St. Andrew enters a riddle contest with the devil

Pocket Bard’s notes: I love the idea of a riddle contest between a saint and the devil. I think the riddles themselves are quite clever, and even the second one is understandable enough if you take a moment to read it carefully. And you can almost hear the “Boo-yeah! Gotcha!” when St. Andrew answers the last riddle. I generally cut the lead-up to this story kind of short, because otherwise it just takes too long, but otherwise it’s good-to-go as-is. Even the ending is one of those rare Golden Legend endings that’s useable without changing.

Update: It turns out there’s a very similar story (that’s much shorter) in Volume II of The Golden Legend about St. Bartholomew.

St. Andrew enters a riddle contest with the devil
The Golden Legend, Volume I, trans. William Granger Ryan, p.18-20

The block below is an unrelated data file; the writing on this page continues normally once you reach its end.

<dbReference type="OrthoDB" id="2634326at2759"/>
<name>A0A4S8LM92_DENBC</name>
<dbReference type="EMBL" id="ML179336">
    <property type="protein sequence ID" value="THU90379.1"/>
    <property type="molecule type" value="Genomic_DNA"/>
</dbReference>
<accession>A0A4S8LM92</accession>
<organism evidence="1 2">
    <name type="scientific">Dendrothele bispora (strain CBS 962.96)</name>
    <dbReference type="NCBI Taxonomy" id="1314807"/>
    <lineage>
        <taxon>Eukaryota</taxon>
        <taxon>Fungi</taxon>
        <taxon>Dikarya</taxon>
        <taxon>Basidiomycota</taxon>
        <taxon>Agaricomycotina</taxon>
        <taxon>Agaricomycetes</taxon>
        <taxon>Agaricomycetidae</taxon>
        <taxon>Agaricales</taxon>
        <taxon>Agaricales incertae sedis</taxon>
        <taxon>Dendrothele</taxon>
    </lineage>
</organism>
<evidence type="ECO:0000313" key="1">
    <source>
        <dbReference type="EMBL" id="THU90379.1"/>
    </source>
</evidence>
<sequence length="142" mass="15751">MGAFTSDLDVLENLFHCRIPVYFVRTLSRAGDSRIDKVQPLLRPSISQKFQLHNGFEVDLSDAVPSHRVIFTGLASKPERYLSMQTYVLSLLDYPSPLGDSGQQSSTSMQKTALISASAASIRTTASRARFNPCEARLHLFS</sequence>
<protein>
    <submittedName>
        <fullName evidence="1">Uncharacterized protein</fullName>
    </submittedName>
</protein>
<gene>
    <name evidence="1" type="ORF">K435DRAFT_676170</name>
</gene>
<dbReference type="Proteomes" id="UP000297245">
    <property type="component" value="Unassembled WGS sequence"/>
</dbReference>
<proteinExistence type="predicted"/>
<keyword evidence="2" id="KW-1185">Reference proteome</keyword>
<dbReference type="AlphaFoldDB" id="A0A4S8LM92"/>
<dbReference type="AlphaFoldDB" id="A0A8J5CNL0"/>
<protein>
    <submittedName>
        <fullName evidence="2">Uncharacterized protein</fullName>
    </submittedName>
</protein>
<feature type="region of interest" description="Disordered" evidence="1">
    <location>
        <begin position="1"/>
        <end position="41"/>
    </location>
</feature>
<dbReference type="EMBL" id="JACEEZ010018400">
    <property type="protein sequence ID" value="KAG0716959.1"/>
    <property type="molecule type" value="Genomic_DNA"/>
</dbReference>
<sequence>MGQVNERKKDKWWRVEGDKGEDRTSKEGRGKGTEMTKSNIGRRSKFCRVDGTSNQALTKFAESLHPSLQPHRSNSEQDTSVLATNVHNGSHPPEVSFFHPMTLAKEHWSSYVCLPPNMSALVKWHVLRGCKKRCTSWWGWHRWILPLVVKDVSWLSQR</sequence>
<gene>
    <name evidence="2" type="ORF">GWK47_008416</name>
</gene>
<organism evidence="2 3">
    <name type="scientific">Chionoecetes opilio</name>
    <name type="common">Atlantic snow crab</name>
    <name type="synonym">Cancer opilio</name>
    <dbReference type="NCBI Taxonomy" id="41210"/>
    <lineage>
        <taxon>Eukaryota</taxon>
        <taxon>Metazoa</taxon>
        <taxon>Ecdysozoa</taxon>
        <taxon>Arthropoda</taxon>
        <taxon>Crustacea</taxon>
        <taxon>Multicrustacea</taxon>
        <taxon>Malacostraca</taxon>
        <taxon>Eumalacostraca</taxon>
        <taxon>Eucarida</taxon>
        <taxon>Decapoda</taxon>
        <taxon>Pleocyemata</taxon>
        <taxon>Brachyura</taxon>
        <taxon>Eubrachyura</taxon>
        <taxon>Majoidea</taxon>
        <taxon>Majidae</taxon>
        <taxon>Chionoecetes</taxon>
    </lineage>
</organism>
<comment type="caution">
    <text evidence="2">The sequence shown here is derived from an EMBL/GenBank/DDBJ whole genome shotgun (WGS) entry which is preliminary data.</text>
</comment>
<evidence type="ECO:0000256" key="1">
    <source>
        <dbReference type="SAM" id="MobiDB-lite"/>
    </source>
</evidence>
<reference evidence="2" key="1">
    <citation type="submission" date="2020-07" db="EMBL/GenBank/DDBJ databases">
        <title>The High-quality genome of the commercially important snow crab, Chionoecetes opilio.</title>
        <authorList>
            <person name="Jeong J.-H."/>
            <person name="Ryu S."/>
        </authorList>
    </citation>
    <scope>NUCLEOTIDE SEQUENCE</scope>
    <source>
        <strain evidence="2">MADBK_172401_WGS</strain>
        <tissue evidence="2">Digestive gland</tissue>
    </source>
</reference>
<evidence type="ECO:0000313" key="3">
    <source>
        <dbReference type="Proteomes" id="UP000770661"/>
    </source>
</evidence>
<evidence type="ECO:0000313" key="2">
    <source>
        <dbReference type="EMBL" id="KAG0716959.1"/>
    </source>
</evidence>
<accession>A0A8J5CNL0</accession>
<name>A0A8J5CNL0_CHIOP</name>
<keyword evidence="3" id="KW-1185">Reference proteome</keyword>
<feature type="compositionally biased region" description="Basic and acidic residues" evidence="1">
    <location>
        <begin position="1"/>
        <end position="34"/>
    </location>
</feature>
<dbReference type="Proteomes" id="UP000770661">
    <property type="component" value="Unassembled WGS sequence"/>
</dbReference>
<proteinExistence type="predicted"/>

A certain truly devout bishop venerated Saint Andrew above all other saints and began whatever he was about to do with the invocation, “To the honor of God and Saint Andrew.” This aroused the devil’s envy, and he turned all his cunning to the task of deceiving the bishop. So he took the form of a marvelously beautiful woman, who came to the bishop’s palace and said that she wanted to confess to him. The bishop sent word that she should apply to his own confessor, to whom he gave the necessary faculties, but she refused on the ground that the bishop himself was the only one to whom she could reveal the secrets of her conscience. In the end he allowed her to be brought before him, and she said: “I pray you, my lord, have pity on me, young as I am as you can see, tenderly nurtured and of royal blood. I have come here, alone and in the garb of a pilgrim. My father, a mighty king, wanted to give me in marriage to a great prince, but I told him that I held the marriage bed in horror because I had vowed perpetual virginity to Christ, and could never consent to carnal commerce. With the choice of either yielding to his will or suffering dire punishment, I got away secretly, preferring to live in exile rather than break faith with my spouse. The fame of your sanctity had come to my ears, and I have sought refuge under the wings of your protection, hoping to find a place with you where I might enjoy the secret silence of holy contemplation, avoid the pitfalls of life, and escape from the disorders of the noisy world.”